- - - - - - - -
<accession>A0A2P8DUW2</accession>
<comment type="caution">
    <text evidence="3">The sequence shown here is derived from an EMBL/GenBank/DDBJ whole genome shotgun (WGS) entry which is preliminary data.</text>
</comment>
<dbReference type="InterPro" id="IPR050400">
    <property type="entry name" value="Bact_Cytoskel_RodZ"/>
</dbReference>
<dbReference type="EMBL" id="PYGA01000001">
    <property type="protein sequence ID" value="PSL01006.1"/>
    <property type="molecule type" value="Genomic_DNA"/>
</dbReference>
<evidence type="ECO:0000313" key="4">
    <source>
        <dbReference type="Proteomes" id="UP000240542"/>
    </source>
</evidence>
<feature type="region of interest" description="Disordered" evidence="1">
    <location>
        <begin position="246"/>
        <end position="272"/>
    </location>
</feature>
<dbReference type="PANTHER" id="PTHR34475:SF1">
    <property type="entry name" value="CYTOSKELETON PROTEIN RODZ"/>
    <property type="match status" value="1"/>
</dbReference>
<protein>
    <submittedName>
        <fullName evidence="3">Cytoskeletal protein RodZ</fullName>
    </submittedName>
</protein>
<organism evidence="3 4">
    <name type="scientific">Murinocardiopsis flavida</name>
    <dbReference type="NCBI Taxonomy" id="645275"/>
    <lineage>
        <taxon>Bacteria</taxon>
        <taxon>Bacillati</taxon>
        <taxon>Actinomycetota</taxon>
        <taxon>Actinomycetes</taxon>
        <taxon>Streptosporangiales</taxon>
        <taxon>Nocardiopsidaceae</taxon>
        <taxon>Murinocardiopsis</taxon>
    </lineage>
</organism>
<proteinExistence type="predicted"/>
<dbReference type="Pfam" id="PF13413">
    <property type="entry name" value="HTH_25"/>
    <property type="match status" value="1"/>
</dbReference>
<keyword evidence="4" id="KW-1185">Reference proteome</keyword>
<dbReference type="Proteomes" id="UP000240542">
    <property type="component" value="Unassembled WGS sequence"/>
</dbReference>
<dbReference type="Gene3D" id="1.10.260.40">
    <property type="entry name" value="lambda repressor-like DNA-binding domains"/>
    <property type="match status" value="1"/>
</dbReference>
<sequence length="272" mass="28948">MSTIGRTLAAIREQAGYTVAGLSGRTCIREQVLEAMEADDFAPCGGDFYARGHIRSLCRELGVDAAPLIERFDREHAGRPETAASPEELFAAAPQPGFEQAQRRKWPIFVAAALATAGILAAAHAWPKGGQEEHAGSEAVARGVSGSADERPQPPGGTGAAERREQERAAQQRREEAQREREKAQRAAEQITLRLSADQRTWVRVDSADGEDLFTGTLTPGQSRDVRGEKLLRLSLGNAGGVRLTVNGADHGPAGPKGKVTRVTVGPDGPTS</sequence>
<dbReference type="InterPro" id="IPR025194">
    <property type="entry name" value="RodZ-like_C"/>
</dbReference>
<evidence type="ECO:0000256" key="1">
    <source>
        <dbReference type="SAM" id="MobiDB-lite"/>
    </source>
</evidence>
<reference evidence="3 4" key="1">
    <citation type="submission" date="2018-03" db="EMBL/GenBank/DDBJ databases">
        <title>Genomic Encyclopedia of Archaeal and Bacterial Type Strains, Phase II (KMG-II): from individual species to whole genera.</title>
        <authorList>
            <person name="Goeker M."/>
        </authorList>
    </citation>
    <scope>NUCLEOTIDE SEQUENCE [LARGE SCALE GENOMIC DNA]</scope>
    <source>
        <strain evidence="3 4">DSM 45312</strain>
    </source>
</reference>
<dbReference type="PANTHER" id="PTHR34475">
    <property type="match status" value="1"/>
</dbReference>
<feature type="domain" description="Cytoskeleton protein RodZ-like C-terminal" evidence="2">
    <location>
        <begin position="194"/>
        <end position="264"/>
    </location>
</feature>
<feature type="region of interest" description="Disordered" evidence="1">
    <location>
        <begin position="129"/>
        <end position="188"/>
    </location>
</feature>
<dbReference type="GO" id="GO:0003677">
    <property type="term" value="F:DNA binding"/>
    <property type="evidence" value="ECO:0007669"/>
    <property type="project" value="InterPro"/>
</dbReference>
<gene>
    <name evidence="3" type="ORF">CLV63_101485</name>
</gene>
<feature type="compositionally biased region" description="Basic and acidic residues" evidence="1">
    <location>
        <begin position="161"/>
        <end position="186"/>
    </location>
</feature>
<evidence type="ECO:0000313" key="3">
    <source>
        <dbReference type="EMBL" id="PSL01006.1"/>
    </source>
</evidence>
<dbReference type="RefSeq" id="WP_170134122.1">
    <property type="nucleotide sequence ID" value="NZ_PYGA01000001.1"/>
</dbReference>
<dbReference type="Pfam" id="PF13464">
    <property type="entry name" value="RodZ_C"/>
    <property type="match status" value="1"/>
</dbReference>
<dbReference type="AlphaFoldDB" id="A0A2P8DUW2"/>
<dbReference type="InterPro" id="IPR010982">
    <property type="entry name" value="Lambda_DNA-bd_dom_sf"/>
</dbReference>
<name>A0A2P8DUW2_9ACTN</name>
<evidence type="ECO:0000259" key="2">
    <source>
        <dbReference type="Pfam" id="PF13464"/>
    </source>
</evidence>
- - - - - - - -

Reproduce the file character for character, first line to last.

<accession>A0A2P8DUW2</accession>
<comment type="caution">
    <text evidence="3">The sequence shown here is derived from an EMBL/GenBank/DDBJ whole genome shotgun (WGS) entry which is preliminary data.</text>
</comment>
<dbReference type="InterPro" id="IPR050400">
    <property type="entry name" value="Bact_Cytoskel_RodZ"/>
</dbReference>
<dbReference type="EMBL" id="PYGA01000001">
    <property type="protein sequence ID" value="PSL01006.1"/>
    <property type="molecule type" value="Genomic_DNA"/>
</dbReference>
<evidence type="ECO:0000313" key="4">
    <source>
        <dbReference type="Proteomes" id="UP000240542"/>
    </source>
</evidence>
<feature type="region of interest" description="Disordered" evidence="1">
    <location>
        <begin position="246"/>
        <end position="272"/>
    </location>
</feature>
<dbReference type="PANTHER" id="PTHR34475:SF1">
    <property type="entry name" value="CYTOSKELETON PROTEIN RODZ"/>
    <property type="match status" value="1"/>
</dbReference>
<protein>
    <submittedName>
        <fullName evidence="3">Cytoskeletal protein RodZ</fullName>
    </submittedName>
</protein>
<organism evidence="3 4">
    <name type="scientific">Murinocardiopsis flavida</name>
    <dbReference type="NCBI Taxonomy" id="645275"/>
    <lineage>
        <taxon>Bacteria</taxon>
        <taxon>Bacillati</taxon>
        <taxon>Actinomycetota</taxon>
        <taxon>Actinomycetes</taxon>
        <taxon>Streptosporangiales</taxon>
        <taxon>Nocardiopsidaceae</taxon>
        <taxon>Murinocardiopsis</taxon>
    </lineage>
</organism>
<proteinExistence type="predicted"/>
<dbReference type="Pfam" id="PF13413">
    <property type="entry name" value="HTH_25"/>
    <property type="match status" value="1"/>
</dbReference>
<keyword evidence="4" id="KW-1185">Reference proteome</keyword>
<dbReference type="Proteomes" id="UP000240542">
    <property type="component" value="Unassembled WGS sequence"/>
</dbReference>
<dbReference type="Gene3D" id="1.10.260.40">
    <property type="entry name" value="lambda repressor-like DNA-binding domains"/>
    <property type="match status" value="1"/>
</dbReference>
<sequence length="272" mass="28948">MSTIGRTLAAIREQAGYTVAGLSGRTCIREQVLEAMEADDFAPCGGDFYARGHIRSLCRELGVDAAPLIERFDREHAGRPETAASPEELFAAAPQPGFEQAQRRKWPIFVAAALATAGILAAAHAWPKGGQEEHAGSEAVARGVSGSADERPQPPGGTGAAERREQERAAQQRREEAQREREKAQRAAEQITLRLSADQRTWVRVDSADGEDLFTGTLTPGQSRDVRGEKLLRLSLGNAGGVRLTVNGADHGPAGPKGKVTRVTVGPDGPTS</sequence>
<dbReference type="InterPro" id="IPR025194">
    <property type="entry name" value="RodZ-like_C"/>
</dbReference>
<evidence type="ECO:0000256" key="1">
    <source>
        <dbReference type="SAM" id="MobiDB-lite"/>
    </source>
</evidence>
<reference evidence="3 4" key="1">
    <citation type="submission" date="2018-03" db="EMBL/GenBank/DDBJ databases">
        <title>Genomic Encyclopedia of Archaeal and Bacterial Type Strains, Phase II (KMG-II): from individual species to whole genera.</title>
        <authorList>
            <person name="Goeker M."/>
        </authorList>
    </citation>
    <scope>NUCLEOTIDE SEQUENCE [LARGE SCALE GENOMIC DNA]</scope>
    <source>
        <strain evidence="3 4">DSM 45312</strain>
    </source>
</reference>
<dbReference type="PANTHER" id="PTHR34475">
    <property type="match status" value="1"/>
</dbReference>
<feature type="domain" description="Cytoskeleton protein RodZ-like C-terminal" evidence="2">
    <location>
        <begin position="194"/>
        <end position="264"/>
    </location>
</feature>
<feature type="region of interest" description="Disordered" evidence="1">
    <location>
        <begin position="129"/>
        <end position="188"/>
    </location>
</feature>
<dbReference type="GO" id="GO:0003677">
    <property type="term" value="F:DNA binding"/>
    <property type="evidence" value="ECO:0007669"/>
    <property type="project" value="InterPro"/>
</dbReference>
<gene>
    <name evidence="3" type="ORF">CLV63_101485</name>
</gene>
<feature type="compositionally biased region" description="Basic and acidic residues" evidence="1">
    <location>
        <begin position="161"/>
        <end position="186"/>
    </location>
</feature>
<evidence type="ECO:0000313" key="3">
    <source>
        <dbReference type="EMBL" id="PSL01006.1"/>
    </source>
</evidence>
<dbReference type="RefSeq" id="WP_170134122.1">
    <property type="nucleotide sequence ID" value="NZ_PYGA01000001.1"/>
</dbReference>
<dbReference type="Pfam" id="PF13464">
    <property type="entry name" value="RodZ_C"/>
    <property type="match status" value="1"/>
</dbReference>
<dbReference type="AlphaFoldDB" id="A0A2P8DUW2"/>
<dbReference type="InterPro" id="IPR010982">
    <property type="entry name" value="Lambda_DNA-bd_dom_sf"/>
</dbReference>
<name>A0A2P8DUW2_9ACTN</name>
<evidence type="ECO:0000259" key="2">
    <source>
        <dbReference type="Pfam" id="PF13464"/>
    </source>
</evidence>